Dinosaurland: A Piece of Prehistory

Dinosaurland is about more than dinosaurs, but they certainly are a draw. Visitors from all over the world travel to Northeastern Utah to see the vast stretches of visible evidence that these monstrous creatures once roamed the earth.

Located on the border between Utah and Colorado, where the Green and Yampa rivers join, Dinosaur National Monument spans more than 200,000 acres. Thousands of fossils were discovered here in 1909, and 80 acres were declared a protected national treasure in 1915.

The huge expansion came later, in 1938, to protect the site’s extensive natural history.

In addition to dinosaur fossils and dinosaur footprints, this part of Utah is home to many ancient petroglyphs (carvings in stone) and pictographs (paintings on stone).

Getting Around Dinosaur National Monument

Since Dinosaur National Monument covers more than 200,000 acres, you will want to have a clear sense of which parts you want to see before heading out into the wilderness. The Colorado side of Dinosaur National Monument is an excellent destination for accessing deep canyons along the Yampa and Green Rivers. Also near here is Harpers Corner Road, which affords glorious river views. Nearby, you’ll also find the Canyon Visitor Center, open all summer and parts of spring and fall. The Canyon Visitor Center is two miles east of Dinosaur, Colorado, just off U.S. Highway 40.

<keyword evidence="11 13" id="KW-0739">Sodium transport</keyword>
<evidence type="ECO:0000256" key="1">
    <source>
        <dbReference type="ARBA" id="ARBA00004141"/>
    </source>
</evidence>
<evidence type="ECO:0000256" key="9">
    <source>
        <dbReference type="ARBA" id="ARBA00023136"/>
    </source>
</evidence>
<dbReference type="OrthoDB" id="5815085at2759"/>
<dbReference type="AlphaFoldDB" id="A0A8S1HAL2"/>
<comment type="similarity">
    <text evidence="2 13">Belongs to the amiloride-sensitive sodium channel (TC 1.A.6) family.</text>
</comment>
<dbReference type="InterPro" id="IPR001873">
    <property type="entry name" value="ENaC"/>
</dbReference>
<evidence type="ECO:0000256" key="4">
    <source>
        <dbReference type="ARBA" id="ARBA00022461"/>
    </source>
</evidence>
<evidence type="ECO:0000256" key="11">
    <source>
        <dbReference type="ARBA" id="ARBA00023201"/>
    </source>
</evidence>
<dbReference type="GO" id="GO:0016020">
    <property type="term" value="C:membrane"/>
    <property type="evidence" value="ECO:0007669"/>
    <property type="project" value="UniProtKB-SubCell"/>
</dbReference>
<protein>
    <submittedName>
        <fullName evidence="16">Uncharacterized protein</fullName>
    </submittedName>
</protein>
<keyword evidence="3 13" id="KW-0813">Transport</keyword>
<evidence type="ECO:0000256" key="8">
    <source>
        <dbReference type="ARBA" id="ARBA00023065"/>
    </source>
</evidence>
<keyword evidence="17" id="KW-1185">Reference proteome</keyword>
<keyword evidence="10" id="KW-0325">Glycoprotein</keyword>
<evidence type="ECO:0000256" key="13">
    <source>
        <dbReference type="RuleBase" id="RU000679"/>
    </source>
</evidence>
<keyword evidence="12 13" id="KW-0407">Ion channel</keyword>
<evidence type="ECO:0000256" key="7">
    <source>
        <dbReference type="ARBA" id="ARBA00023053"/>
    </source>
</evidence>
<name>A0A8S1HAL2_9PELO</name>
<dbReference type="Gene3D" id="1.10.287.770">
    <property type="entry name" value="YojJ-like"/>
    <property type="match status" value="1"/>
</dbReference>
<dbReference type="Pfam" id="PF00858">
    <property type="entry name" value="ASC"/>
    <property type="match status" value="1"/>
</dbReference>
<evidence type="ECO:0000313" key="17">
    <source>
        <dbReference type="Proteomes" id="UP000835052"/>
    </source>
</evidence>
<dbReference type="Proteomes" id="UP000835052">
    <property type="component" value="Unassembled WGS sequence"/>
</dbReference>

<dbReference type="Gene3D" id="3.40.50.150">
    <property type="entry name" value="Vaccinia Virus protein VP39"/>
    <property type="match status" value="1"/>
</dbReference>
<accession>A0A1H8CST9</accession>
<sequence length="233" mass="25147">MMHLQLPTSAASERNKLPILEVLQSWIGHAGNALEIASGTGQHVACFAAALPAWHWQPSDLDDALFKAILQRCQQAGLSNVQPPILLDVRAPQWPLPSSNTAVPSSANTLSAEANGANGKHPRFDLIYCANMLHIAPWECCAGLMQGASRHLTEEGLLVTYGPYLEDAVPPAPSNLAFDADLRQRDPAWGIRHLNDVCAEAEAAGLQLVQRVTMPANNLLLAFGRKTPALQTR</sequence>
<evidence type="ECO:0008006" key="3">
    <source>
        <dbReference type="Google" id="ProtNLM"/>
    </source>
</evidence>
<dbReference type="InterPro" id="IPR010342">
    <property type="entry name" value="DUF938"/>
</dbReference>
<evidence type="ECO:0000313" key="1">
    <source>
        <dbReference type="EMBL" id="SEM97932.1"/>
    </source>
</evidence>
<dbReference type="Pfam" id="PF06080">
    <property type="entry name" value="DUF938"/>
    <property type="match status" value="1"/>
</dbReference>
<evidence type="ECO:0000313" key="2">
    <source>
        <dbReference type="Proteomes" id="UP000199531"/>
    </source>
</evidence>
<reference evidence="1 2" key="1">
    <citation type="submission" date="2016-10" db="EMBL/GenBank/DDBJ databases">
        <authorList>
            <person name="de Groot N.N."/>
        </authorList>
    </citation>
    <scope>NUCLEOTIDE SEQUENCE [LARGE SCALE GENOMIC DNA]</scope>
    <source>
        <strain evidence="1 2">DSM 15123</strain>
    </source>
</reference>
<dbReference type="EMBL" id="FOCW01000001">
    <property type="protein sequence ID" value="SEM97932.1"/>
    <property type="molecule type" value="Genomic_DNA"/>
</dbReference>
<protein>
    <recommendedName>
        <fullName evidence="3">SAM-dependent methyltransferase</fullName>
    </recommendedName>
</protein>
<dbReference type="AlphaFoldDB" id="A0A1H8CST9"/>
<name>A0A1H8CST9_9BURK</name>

If your goal is to see dinosaur fossils and footprints, you should head to the Utah side of Dinosaur National Monument. This is where the world-renowned dinosaur quarry is located, where dinosaur digs have uncovered a wealth of prehistory. More than 1,500 fossils are still embedded in the cliff face here. Half a mile from the quarry, you’ll find the Dinosaur Quarry Exhibit Hall and Visitor Center. You can take a shuttle bus in the summer between the Visitor Center and Exhibit Hall. In other seasons, rangers lead car caravans up to the Quarry.

For more information, visit Uintah County Tourism.

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